Tech North Movers & Shakers is a series in which we profile those helping to push the tech sector forward across the North. From notable entrepreneurs to dynamic community leaders, we’ll introduce you to the people you should know across the North of England.
Startup accelerators have been around for more than 10 years now, and they’ve generally stuck to a similar format. Yorkshire and Manchester-based Dotforge is breaking away from the traditional mould with a focus on ‘tech-for-good.’ The shift is being driven by two women on the Northern tech scene who you should definitely know.
Australia-born Emma Cheshire moved to the UK in 1997 and became a curator at art galleries. Moving to the Arts Council, she delivered an organisational change programme before being offered the job of running a fund at Screen Yorkshire.
Although Screen Yorkshire is ostensibly a content-focused organisation, the fund supported digital product businesses with cash injections of between £30,000 and £50,000. Unlike Dotforge, the funding wasn’t very hands-on. “I was one person. You’d drop money into companies,” Cheshire says. “It was just financial support, there was no infrastructure support.”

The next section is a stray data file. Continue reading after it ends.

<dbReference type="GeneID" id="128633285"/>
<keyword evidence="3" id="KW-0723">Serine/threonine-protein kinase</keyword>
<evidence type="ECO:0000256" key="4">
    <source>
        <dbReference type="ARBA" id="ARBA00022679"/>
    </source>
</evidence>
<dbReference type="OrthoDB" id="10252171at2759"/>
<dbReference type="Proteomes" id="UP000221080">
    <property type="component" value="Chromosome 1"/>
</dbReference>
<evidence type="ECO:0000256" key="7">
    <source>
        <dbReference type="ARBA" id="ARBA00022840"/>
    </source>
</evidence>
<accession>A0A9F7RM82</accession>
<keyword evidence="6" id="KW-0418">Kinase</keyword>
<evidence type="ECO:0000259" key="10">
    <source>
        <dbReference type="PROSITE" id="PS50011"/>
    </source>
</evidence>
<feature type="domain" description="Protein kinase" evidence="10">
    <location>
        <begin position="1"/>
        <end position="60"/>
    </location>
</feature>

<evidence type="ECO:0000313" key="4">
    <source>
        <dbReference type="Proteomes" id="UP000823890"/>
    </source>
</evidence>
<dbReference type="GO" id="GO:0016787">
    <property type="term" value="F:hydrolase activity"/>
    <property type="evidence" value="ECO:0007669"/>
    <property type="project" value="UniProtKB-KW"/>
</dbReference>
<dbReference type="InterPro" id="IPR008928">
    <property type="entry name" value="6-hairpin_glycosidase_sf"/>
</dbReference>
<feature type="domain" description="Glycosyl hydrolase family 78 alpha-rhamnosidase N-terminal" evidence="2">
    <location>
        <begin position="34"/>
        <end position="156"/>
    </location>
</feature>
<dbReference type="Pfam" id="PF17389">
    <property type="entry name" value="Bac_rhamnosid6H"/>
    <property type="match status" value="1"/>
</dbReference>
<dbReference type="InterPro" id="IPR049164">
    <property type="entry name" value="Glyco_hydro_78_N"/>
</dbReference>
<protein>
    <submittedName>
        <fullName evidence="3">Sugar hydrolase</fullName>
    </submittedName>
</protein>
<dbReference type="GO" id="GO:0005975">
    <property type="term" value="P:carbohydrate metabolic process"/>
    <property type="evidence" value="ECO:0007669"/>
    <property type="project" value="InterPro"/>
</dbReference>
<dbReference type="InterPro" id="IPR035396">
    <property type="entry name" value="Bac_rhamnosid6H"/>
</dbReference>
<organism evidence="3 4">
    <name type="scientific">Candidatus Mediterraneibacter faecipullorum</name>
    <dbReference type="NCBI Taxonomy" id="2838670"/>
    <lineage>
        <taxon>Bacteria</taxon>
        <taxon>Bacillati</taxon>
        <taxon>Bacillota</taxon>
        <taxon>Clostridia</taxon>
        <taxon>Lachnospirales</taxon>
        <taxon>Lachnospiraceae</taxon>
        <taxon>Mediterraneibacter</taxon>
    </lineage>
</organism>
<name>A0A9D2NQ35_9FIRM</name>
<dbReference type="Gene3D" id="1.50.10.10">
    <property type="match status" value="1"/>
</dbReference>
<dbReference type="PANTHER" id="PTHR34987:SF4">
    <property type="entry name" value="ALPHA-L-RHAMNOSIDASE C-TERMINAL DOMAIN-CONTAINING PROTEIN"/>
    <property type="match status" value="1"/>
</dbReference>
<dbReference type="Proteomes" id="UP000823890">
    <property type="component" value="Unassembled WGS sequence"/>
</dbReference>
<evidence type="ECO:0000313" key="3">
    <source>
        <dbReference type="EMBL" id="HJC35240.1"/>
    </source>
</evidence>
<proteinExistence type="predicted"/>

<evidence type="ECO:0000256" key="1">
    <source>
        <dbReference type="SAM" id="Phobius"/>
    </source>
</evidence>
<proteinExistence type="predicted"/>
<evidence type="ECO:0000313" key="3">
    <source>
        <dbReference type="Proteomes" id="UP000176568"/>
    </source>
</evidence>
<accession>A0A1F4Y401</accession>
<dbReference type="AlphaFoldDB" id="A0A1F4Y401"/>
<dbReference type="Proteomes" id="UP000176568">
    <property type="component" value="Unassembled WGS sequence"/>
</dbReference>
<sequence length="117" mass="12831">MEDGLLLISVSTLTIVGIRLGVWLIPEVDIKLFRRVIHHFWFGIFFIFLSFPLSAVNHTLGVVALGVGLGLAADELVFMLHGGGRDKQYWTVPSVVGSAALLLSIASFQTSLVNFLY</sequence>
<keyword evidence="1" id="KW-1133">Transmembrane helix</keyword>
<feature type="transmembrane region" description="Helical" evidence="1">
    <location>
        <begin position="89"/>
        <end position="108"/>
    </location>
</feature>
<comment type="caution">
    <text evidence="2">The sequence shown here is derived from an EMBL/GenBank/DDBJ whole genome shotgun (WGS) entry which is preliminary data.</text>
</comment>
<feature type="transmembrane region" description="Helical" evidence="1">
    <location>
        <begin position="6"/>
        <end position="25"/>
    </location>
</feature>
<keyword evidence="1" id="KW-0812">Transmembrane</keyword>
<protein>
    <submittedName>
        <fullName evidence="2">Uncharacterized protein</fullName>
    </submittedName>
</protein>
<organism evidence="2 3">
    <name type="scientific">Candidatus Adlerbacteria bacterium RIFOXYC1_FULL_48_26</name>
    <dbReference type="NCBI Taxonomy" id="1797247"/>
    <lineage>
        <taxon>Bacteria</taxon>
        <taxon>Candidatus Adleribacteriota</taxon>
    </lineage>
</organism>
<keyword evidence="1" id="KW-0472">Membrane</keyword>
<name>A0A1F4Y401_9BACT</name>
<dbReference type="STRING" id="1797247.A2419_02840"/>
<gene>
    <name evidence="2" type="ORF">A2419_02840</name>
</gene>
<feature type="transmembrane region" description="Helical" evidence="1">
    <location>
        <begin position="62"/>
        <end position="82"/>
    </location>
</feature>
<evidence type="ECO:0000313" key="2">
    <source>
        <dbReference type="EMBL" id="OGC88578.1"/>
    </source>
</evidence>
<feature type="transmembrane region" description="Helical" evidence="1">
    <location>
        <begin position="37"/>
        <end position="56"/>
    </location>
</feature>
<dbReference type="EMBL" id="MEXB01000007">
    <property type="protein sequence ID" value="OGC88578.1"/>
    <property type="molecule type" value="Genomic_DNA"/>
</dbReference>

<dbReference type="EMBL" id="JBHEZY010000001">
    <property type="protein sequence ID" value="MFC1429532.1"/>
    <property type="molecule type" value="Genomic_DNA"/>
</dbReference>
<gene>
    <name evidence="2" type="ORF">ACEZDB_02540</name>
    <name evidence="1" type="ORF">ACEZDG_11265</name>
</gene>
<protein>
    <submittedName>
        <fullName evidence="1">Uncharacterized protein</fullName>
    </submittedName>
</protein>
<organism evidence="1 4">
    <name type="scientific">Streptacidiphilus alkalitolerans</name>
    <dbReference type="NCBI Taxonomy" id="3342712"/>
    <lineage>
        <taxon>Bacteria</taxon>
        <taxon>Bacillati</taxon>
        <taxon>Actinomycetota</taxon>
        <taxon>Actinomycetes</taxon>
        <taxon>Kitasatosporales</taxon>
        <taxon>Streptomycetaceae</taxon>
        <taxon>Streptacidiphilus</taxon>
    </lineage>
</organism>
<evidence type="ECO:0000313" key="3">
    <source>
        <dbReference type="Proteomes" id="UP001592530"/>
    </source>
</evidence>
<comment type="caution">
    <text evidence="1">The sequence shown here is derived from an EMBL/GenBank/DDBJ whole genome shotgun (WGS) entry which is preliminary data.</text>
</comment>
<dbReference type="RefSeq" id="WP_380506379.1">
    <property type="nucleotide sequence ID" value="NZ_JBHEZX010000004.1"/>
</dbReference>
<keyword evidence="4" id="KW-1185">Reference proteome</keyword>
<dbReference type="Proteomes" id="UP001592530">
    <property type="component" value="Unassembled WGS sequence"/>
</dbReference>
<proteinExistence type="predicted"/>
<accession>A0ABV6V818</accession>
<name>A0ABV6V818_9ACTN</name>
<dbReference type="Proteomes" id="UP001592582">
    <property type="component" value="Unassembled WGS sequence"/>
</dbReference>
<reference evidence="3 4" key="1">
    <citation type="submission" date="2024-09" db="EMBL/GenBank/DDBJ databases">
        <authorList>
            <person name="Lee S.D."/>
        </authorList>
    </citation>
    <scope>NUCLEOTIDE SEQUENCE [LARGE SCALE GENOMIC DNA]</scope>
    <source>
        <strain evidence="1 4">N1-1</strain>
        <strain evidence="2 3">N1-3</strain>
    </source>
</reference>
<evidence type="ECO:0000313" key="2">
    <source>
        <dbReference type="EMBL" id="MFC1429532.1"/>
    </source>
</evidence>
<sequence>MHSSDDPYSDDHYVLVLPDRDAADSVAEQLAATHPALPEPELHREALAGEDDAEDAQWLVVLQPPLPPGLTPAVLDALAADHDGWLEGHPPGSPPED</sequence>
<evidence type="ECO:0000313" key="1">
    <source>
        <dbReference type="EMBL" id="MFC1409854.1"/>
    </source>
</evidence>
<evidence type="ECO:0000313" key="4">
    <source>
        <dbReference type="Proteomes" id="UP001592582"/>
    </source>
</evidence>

Cheshire then met Plusnet co-founder Lee Strafford and accelerator guru Jon Bradford. Between them, Dotforge was born in 2012 as an accelerator that could provide both funding and more practical advice and support. It launched in Sheffield and ran three programmes beyond expanding to offer a ‘social impact’ programme in Manchester and a health tech programme in Leeds.
Meanwhile, Surrey-born Vimla Appadoo had moved to Manchester for university. She got involved with the local tech scene by interning at a local coworking space and working at agencies, before getting the gig running SpaceportX day-to-day. As a cofounder of SpaceportX – although I’m not involved in it directly now – I can confirm that she was great in that role. It was here that Appadoo met Cheshire and the idea of her becoming Programme Manager at Dotforge Impact came up.
“I wanted to do work that made an active difference and made an impact, I wanted help more people.” Appadoo says. And that’s exactly what she’s doing.